The wide brim hat continues to grow in popularity, with each summer season drawn to ever widening brims.  This summer seven inch brims are not uncommon.  The super widebrims with a sassy bounce are definitely high fashion.  This year a 7 inch ribbon hat is grabbing attention because this headwear delivers the fashionable look in material that is crushable and packable, so easy to travel with your customers on vacation. 

Continuously sewn wide bands of grosgrain ribbon create the hat that has wonderful color options for the season.  Two-tone white and black are new and quickly rising to the number one color choice. 

What’s the most popular wide brim hat?  Our style number, HTC677.  The hat has a crocheted look with a 4 inch brim and a choice of excellent fashion colors.  But what attracts retailers more than anything else is the low wholesale price of $5.75.  Everything from festivals to a day shopping or going to the beach is an opportunity for this headwear to shine. 

Include these wholesale widebrim hats in your millinery selection for an economy model.  Believe me! They sell!  From there add a range of wide brim hats all the way up to 7 inch brims and you have an irresistible headwear selection that will make money this summer.  Hats are steadily growing in popularity and retailers know that we need everything that sells to boost the summer months.

Comments (0) Posted by admin on Monday, May 23rd, 2011

Filed under Casual Hats, Cowboy Hats, Hats
Share Button

The March issue of Accessories Magazine has just come out with the annual census, reporting accessory sales by category for 2010.  Coverage of hats extols the new generation of shoppers that have once again lifted headwear to a leading fashion accessories category.   Accessories Magazine reports “Dollar sales jumped 13% last year, pushing the category up even from the 14% increase in 2009”.  The lions’ share of sales went to specialty stores that had 36% of total sales, swamping every other category of outlets for hat sales.  The magazine predicts further increase in hat sales for 2011, so what are the styles we should be considering?


Teen stores accounted for a large percentage of sales in the specialty market and teen love trendy looks that celebrities promote.  In trendy headwear, the fedora is king.  The popularity of fedoras increases with the arrival of each new season and now we enter the spring season where straw fedoras will definitely be a sensation.  Especially distressed straw fedoras offer a rustic look that is also durable.  Weaved lindu straw fedoras come distressed with a rigid construction that holds up in weather.  Other styles use natural straw with vented crowns and are slightly more flexible. 


Go through the casual hat category and you will find fedoras in a wide variety of materials as well as many colors.  Fedoras in houndstooth, plaids, solid colors in microfiber, and faux leather are a sampling of the designs available.  Fedoras appeal to guys and gals alike and the main market is teens and twenties that are influenced by celebrity styles. 


Wide brim hats take the trophy for fashionable looks in headwear.  Ralph Lauren introduced super wide brims in spring fashion shows a few seasons ago and the style has continued to grow each season since.  This year 7 inch brims are turning heads with their fabulous look that is perfect for derby day.  This suave style of headwear is also outstanding for outdoor teas, luncheons, weddings, and garden parties.  A similar widebrim hat with 6 inch brims offers the look with less bounce.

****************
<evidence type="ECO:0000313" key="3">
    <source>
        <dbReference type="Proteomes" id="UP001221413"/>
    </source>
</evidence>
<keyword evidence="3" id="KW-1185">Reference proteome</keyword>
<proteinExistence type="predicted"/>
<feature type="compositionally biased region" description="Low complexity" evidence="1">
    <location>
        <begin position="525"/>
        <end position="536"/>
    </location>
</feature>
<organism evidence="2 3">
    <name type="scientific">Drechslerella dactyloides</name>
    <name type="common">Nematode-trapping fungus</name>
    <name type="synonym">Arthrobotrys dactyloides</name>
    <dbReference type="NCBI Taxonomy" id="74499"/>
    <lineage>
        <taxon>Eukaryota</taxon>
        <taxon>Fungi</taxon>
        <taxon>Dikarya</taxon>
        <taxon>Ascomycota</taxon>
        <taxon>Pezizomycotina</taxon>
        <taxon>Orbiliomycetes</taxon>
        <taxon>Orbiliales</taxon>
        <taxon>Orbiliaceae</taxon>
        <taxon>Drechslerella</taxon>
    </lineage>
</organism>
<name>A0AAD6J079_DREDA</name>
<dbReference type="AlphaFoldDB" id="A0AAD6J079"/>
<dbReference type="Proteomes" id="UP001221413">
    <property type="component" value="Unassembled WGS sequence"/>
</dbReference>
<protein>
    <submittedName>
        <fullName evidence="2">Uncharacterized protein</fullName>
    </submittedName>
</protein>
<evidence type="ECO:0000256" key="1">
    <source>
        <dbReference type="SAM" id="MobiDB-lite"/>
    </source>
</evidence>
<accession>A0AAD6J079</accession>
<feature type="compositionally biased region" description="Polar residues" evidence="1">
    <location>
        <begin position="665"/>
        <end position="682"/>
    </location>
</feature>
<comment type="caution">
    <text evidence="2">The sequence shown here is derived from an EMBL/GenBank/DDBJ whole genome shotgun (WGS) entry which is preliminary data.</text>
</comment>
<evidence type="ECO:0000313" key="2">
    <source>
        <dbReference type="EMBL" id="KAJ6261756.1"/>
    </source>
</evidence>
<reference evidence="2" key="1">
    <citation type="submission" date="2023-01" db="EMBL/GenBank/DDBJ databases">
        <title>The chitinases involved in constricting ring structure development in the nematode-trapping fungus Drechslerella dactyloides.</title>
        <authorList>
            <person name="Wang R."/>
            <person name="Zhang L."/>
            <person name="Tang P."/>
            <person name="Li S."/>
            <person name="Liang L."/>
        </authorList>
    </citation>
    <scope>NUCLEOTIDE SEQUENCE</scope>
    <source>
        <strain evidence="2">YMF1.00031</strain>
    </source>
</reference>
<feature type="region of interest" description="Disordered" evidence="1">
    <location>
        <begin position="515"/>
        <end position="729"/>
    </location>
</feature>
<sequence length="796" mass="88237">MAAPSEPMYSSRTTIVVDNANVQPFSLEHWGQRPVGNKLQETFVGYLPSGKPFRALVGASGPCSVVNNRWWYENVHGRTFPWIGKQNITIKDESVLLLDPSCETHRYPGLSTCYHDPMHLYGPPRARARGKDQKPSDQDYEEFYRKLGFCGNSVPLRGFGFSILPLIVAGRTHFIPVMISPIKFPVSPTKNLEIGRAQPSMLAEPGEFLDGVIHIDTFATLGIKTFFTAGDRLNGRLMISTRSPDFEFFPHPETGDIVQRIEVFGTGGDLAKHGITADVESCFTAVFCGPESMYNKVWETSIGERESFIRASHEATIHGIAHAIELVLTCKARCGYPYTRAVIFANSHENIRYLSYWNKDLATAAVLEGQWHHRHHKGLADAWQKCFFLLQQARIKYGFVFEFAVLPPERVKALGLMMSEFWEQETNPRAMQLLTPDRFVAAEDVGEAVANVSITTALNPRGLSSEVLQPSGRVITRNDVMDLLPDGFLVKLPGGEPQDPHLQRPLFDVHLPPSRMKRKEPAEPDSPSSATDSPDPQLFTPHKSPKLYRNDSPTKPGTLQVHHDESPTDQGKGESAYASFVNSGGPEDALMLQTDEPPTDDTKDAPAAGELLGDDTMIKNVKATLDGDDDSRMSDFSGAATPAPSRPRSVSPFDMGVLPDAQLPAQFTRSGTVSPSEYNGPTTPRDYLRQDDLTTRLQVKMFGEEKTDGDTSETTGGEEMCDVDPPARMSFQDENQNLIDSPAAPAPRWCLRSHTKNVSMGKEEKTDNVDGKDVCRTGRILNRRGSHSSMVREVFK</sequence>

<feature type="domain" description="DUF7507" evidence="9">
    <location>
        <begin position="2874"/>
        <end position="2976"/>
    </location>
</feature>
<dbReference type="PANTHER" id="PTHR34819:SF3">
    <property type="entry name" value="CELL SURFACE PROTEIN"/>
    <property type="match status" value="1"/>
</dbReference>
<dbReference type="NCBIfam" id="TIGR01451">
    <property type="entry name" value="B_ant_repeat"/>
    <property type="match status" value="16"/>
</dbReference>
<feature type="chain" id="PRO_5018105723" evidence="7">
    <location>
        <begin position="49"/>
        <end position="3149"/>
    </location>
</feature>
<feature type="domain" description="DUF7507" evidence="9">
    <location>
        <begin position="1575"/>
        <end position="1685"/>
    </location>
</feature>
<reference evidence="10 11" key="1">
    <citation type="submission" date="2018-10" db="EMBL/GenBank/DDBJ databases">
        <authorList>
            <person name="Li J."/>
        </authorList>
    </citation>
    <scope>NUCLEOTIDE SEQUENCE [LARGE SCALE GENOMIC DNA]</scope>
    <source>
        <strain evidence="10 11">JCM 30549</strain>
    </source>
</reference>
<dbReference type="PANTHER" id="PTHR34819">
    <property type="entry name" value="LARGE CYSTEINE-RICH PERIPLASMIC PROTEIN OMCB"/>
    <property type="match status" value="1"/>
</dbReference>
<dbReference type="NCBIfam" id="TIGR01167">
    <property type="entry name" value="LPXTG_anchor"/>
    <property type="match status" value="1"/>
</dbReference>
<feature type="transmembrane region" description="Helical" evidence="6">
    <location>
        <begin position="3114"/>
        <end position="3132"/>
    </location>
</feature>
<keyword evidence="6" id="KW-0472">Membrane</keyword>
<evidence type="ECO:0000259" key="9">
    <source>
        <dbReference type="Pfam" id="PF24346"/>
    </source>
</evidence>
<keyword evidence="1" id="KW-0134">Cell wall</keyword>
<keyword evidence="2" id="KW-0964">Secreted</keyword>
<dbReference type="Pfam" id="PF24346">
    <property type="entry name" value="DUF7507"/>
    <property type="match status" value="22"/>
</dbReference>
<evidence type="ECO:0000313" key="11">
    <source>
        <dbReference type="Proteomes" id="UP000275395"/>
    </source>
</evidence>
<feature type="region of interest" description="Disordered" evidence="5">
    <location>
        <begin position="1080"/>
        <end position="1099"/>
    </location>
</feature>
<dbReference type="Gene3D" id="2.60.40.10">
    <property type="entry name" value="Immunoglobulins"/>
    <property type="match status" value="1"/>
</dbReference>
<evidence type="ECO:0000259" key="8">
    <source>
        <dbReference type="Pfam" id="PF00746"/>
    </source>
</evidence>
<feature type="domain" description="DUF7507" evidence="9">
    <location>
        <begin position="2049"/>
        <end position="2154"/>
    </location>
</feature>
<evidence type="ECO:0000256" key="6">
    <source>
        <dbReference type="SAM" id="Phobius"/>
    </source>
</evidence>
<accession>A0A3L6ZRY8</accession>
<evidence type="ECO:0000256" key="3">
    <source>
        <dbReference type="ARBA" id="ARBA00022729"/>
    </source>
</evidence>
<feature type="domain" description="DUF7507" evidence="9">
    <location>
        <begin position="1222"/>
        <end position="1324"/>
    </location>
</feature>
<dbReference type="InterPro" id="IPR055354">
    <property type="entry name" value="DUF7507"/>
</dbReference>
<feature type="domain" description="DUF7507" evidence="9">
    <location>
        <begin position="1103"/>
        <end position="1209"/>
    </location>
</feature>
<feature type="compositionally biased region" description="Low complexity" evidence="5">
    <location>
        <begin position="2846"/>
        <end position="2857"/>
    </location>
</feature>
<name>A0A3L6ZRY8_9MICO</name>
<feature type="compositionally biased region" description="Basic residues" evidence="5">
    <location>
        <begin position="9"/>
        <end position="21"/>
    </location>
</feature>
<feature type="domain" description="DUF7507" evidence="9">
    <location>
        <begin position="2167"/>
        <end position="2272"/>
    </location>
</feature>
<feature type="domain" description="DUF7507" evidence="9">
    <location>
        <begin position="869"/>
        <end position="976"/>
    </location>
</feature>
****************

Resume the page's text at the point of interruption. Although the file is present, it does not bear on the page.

Casual widebrims use sewn-and-braid toyo or ribbon hats while dressy hats have 5 ½ inch brims in polypropylene that delivers a Milan straw look.  The dressy hat is covered in Part I and can be trimmed. 


Cowboy hats are an American icon that seems to be timeless.  In the past decade, most were made in China and this season may cause some sticker shock because of rising prices in Chinese goods.  The reason for the increase in prices is raising cost of materials, labor, energy, and increases due to the exchange of the dollar rate. 

Nevertheless, many cowboy hats had only slight increases and the addition of some hats made in Mexico offer another low cost option.  Cowboy hats will always be a player in the hat business, but for the last decade, cowboy hats have been a leading category in casual hats.  The boom started with J-Lo and Brittany Spears appearing in roll-up straw cowboy hats.  That started a rage in the headwear that has never died. 

The well-worn look of distressed straw in roll-ups with pinch front shape leads the cowboy hat category year after year—especially if the cowboy hats are shapeable.   This provides a look of rugged individualism and shaping lets shoppers suit their personality.  The look returns again this year.  New designs in raffia have the advantage of a more flexible straw that is often crushable, but the cost of raffia has really seen an impact with rising prices. 

To avoid sticker shock, wholesalers introduce other weaved straws like lindu.  The shape and distressed coloration.are right to grab customer’s attention.  These straws have great durability, able to withstand the weather.  Beyond straws, there are plenty of cowboy hats to fit all kinds of needs as well as personalities. 

Colors are back in 2011 with white and black being most popular.  Most hats with color are toyo because the material dyes easily.  Toyo is actually a paper product, spun into yarn, and resin coated.  Late last summer saw the introduction of two new styles of toyo cowboy hats with an open weave in natural, white, and black colors.  One style has a tightly rolled brim and the other is a modified pinch front.  Both are very affordably priced.